As a result of the intensifying focus on occupants, growing market awareness, and increasing reporting demands, investors and the real estate industry are looking for more reliable ways to evaluate the impact of ESG strategies. With public health at the intersection of each of the ESG pillars, there is a need to evaluate ESG strategies through a public health lens and define a protocol for measuring impact on a more contextual level.
For example, when bike infrastructure is provided on-site, does that have a positive impact on the proportion of occupants that opt to bike to work? This is a strategy that has both environmental and social repercussions, and we want to provide our community with an effective way to measure those impacts.
By aligning on a common set of metrics, the industry can commit to validating both the health and financial outcomes of ESG investments within the built environment. This will be a vital effort as Fitwel works to accelerate market transformation when it comes to promoting health across the real estate sector.
Based on the gaining momentum of ESG reporting, the healthy-building movement, and data-informed decision-making, there is a notable opportunity to leverage health impact metrics as a tool for evaluating ESG investments within the real estate sector. At its core, ESG investing is about creating value, and we see health as one of the greatest value creators out there.
It took about ten years to create a consensus around the metrics defining the E (the environmental pillar), and this is currently where we stand when it comes to integrating health into the conversation. Yet, there is a growing demand for reliable metrics that define the role of health within the ESG conversation, and Fitwel is committed to supporting the effort to reach a consensus as quickly as possible, using what was learned from the environmental movement and what we already know about the connection between the built environment and health outcomes.
This article was written by Sara Karerat, Director, Applied Research & Grace Dickinson, Senior Analyst, Applied Research, from Center for Active Design.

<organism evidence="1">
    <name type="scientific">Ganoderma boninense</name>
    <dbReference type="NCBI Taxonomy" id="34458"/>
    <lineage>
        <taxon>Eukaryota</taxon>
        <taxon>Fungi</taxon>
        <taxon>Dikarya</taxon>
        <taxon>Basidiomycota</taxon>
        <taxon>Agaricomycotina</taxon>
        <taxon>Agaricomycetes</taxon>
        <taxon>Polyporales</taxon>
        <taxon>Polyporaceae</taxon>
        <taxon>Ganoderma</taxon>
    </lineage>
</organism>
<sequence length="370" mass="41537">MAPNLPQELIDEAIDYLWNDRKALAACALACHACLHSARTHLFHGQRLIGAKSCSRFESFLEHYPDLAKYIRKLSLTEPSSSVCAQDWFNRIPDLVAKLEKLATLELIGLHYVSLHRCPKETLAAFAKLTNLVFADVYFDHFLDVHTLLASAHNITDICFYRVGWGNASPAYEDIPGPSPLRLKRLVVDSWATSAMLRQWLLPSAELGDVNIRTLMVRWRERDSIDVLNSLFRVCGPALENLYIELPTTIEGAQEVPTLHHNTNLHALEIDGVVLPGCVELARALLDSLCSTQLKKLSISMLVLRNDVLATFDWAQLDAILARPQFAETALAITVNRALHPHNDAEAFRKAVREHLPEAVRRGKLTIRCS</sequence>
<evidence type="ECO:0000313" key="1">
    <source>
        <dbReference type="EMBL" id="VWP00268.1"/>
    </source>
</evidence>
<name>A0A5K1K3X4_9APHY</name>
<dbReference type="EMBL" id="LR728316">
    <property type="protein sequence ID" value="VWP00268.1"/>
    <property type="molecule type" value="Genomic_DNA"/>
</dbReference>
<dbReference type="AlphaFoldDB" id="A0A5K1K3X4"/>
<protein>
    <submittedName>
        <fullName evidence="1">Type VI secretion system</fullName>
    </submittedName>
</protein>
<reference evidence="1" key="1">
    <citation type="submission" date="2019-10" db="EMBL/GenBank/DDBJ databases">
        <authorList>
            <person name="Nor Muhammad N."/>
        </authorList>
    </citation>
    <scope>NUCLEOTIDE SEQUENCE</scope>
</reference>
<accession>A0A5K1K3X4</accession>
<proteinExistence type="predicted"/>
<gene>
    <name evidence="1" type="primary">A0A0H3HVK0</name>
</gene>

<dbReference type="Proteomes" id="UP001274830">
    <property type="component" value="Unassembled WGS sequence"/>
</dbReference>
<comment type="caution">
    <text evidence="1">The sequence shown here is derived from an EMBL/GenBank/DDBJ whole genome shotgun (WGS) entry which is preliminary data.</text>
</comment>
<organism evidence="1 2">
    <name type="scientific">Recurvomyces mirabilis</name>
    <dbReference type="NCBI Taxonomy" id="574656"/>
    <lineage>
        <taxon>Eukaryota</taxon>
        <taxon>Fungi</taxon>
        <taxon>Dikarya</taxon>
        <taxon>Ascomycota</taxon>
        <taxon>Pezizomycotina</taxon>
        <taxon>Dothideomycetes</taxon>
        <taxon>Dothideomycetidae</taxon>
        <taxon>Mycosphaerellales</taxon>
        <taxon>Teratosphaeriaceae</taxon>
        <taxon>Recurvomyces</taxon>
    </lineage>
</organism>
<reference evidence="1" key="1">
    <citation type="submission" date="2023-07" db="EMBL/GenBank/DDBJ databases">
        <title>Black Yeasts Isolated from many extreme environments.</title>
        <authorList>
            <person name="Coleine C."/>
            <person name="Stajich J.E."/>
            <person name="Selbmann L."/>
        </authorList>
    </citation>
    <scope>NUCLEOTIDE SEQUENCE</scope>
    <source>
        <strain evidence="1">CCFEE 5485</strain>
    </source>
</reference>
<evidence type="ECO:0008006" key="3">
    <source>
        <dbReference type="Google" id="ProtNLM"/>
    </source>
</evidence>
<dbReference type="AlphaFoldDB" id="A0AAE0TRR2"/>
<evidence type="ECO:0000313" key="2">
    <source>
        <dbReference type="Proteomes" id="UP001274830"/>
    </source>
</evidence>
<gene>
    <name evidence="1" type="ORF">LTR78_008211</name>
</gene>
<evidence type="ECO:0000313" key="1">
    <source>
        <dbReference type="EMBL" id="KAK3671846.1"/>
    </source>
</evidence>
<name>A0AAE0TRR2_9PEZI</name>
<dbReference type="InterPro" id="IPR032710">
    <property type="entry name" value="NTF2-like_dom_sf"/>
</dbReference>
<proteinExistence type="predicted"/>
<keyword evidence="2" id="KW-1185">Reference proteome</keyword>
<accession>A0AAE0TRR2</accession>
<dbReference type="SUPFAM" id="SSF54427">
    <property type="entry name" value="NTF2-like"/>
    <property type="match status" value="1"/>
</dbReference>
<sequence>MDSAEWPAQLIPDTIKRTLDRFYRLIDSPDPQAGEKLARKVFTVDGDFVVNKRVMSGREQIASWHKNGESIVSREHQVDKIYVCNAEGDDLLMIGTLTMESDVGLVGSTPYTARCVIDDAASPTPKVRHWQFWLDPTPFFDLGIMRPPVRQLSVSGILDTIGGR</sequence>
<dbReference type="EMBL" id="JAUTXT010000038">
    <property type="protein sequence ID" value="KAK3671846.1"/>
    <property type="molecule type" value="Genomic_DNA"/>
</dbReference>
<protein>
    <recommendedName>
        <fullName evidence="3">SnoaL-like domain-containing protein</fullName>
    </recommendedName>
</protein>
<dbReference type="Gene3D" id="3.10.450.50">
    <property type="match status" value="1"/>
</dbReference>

- Diab, A., & Adams, M.G. (2021). ESG assets may hit $53 trillion by 2025, a third of Global AUM. Bloomberg Intelligence, Retrieved from https://www.bloomberg.com/professional/blog/esg-assets-may-hit-53-trillion-by-2025-a-third-of-global-aum/
- SEC, The Enhancement and Standardization of Climate-Related Disclosures for Investors (2022), Release Nos. 33-11042; 34-94478,https://www.sec.gov/rules/proposed/2022/33-11042.pdf.
- Diana Schoder. (2022). Greening Buildings for Healthier People:Optimizing Climate Mitigation, Resilience, and Health Co-Benefits in Real Estate. Washington, DC: Urban Land Institute.
- Jackson, R. J., Dannenberg, A. L., &Frumkin, H. (2013). Health and the built environment: 10 years after. American Journal of Public Health, 103(9), 1542-1544.
- BentallGreenOak, Center for Active Design, & United Nations Environment Programme Finance Initiative. (2021). A New Investor consensus: The Rising Demand for Healthy Buildings. https://www.fitwel.org/new-investor-consensus/
- Sadikin, N., Turan, I., and Chegut, A. (2020). The financial impact of healthy buildings: Rental prices and market dynamics in commercial office. SA+P MIT School of Architecture and Planning, MIT Center for Real Estate, The Real Estate Innovation Lab. Retrieved from https://realestateinnovationlab.mit.edu/wp-content/uploads/2020/12/201214_Healthy-Buildings_Paper_V2.pdf
- Howard-Grenville, J. (2021). ESG impact is hard to measure —but it’s not impossible. Harvard Business Review. Retrieved from https://hbr.org/2021/01/esg-impact-is-hard-to-measure-but-its-not-impossible